o   Again, reverse presses (from safeties at mid height) and paused presses seem to hold great promise (as do overloaded presses, not going all the way down), but have to program them more consistently to really be able to tell

·         Deadlifting for happiness:

o   I fell a bit in the trap of trying to improve the DL without DL’ing that much, as I threw in partial DL’s from the knee, deficit DL’s with less weight and sumo DL’s also with less weight, and kept the number of reps of full competition DL to a minimum (although almost every DL session I went quite heavy, above 90% again)

o   I think my DL capability didn’t degrade as much as the squatting, but for some weakening of the grip… I think if I had paid more attention to specific grip training (some of the most boring and uncertain areas of our discipline) I may have improved marginally my DL without much in the form of real DL’ing

o   However, the low volume makes it easier for the technique to get a bit off… towards the end of this cycle I noticed I was starting the pull with the hip too high and the shoulders too much in front of the bar. I think just puffing the chest more noticeably automatically corrected both defects, but have to keep paying attention to that

·         Generic stuff:

o   Variation may have some merit, but it makes programming much more difficult. Just to avoid going to squat and feeling like shit about it I started adding variations (reverse squats, partial squats, ampler rep ranges), and even think I should add a few more (box squats and banded squats seem pretty appealing), but I still have to get more proficient with them to find out the load and rep and set schema that works for me… they will probably have to wait until my next powerlifting cycle, as it sounds like I’m getting ready to gravitate towards a conjugate style system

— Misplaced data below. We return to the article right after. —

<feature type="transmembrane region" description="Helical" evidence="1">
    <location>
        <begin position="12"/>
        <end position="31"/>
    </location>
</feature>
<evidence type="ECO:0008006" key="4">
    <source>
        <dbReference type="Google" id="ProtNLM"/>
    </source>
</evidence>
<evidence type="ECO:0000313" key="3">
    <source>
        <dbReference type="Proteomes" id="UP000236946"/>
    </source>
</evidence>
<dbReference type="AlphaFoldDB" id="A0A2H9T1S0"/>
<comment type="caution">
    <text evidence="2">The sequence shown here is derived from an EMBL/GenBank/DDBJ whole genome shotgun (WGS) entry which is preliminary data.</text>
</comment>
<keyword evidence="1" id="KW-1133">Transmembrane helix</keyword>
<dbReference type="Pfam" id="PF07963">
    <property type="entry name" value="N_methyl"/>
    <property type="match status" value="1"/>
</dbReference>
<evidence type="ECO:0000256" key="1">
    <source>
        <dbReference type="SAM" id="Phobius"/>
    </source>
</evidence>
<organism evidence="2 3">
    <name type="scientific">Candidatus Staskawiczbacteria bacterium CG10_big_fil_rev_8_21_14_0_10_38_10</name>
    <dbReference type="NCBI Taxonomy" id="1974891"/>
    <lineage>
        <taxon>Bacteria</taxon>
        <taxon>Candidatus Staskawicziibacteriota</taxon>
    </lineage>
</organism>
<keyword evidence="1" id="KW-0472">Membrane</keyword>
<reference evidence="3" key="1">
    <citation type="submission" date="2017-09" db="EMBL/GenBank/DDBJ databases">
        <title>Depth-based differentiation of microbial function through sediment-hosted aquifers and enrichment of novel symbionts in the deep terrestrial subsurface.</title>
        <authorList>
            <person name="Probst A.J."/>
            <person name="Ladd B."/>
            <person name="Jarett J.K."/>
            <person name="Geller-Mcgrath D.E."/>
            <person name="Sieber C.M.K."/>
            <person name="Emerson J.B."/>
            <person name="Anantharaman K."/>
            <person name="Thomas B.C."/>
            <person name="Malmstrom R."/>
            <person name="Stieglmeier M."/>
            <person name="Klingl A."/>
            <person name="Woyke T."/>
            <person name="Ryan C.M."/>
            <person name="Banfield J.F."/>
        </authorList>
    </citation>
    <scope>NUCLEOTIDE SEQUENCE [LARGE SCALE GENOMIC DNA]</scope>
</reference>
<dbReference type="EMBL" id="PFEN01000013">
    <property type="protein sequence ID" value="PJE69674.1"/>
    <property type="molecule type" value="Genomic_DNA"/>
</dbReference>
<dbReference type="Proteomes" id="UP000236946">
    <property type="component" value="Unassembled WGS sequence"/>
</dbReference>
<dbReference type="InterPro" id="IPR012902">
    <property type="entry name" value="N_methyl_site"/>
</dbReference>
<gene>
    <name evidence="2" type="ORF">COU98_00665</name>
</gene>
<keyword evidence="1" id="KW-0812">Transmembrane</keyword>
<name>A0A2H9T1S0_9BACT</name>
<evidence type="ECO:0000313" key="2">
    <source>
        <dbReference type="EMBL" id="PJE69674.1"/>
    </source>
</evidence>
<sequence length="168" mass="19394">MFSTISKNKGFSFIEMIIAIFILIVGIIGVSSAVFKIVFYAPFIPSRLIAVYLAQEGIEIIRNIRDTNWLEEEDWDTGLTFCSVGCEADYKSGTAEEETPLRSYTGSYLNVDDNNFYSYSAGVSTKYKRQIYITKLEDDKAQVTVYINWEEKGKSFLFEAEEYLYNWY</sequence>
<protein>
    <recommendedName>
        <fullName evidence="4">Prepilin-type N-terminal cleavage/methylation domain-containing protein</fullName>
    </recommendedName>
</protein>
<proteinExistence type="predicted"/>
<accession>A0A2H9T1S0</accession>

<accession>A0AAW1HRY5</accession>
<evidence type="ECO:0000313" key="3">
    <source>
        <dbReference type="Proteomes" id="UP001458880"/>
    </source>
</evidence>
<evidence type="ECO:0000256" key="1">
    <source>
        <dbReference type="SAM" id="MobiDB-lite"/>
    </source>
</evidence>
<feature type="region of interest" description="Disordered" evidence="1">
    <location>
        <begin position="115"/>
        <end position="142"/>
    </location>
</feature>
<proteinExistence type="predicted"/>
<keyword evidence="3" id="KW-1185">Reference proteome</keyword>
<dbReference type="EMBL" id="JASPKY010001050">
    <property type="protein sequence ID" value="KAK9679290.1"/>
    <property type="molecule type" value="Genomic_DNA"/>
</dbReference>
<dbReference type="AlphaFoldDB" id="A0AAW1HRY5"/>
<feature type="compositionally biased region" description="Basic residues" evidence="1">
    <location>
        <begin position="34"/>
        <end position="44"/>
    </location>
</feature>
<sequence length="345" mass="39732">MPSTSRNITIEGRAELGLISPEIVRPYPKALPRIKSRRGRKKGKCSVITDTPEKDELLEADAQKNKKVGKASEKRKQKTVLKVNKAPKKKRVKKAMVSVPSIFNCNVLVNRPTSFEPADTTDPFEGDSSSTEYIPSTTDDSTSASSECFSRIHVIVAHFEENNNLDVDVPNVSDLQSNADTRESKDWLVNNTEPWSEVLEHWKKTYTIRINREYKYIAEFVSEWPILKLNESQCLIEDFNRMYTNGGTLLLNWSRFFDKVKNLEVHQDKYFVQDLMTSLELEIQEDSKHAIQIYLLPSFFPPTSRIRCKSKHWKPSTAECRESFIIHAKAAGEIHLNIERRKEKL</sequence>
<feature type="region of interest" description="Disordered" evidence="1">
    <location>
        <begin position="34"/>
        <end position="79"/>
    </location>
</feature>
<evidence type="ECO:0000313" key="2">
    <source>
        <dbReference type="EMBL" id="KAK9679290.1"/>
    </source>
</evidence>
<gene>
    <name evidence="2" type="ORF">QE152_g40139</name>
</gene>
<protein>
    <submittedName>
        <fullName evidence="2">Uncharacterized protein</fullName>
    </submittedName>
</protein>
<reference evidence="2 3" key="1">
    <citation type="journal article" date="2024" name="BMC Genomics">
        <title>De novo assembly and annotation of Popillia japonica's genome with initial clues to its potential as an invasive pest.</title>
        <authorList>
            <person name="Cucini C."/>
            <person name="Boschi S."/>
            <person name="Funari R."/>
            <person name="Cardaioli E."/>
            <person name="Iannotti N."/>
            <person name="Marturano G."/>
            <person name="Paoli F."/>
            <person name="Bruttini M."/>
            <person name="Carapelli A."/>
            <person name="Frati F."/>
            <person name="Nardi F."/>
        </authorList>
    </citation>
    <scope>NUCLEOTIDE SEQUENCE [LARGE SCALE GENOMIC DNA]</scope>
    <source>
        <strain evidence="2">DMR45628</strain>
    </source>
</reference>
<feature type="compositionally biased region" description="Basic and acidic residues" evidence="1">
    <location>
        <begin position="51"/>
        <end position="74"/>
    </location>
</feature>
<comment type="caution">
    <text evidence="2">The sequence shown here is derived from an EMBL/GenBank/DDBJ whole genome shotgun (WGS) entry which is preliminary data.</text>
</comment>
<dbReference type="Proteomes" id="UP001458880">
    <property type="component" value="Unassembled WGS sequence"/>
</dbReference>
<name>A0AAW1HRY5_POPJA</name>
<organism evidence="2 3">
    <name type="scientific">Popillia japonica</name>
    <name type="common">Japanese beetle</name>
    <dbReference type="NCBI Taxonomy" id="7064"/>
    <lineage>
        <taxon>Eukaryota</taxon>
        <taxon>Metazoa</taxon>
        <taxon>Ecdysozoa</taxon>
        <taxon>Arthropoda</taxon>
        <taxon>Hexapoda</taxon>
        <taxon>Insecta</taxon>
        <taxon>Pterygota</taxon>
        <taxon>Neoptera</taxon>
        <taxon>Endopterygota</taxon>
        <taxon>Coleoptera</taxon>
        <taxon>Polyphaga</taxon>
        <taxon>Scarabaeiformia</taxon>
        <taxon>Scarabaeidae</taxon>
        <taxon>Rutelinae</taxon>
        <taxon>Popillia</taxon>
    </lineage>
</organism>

o   As Greg Nuckols has said a million times, the way to keep improving is to do more. Just more means more weight moved in the same time. In the last 2-3 months I was moving infinitesimally more weight in each microcycle, but in longer and longer time spans, so I didn’t progress that much (or at all).

o   I’ll probably need to be more realistic about time availability when programming. Until my dissertation is fully written, it’s better to recognize I just won’t be able to go the gym (and train) more than two, at tops three days per week (specially if I want to keep my job and be a good father and husband)

So all in all I think I have a good bunch of valuable lessons to mull and consider, and if I can apply them to my next cycles I have no doubt they will serve me well. With that I close the book on powerlifting, and start to gear back towards shot putting. I’ll develop a bit more how my training is going to look like in a next post, but I’m thinking in 2 days/ week in the gym, and 1 or 2/ days week in the park, putting, jumping and sprinting. I’ll need to build back some aerobic capacity, as after only training in short rep ranges I get winded very fast. As for the gym, right now there are too many moves I think I have to put in there (bench press both wide grip and close grip, push presses, snatches and cleans and jerks, and tons upon tons of squatting), so I need to rationalize a bit, and decide on some set and rep scheme and some progression method that allow me to get in and out in less than an hour, as I don’t see the next months being any less busy than the last ones…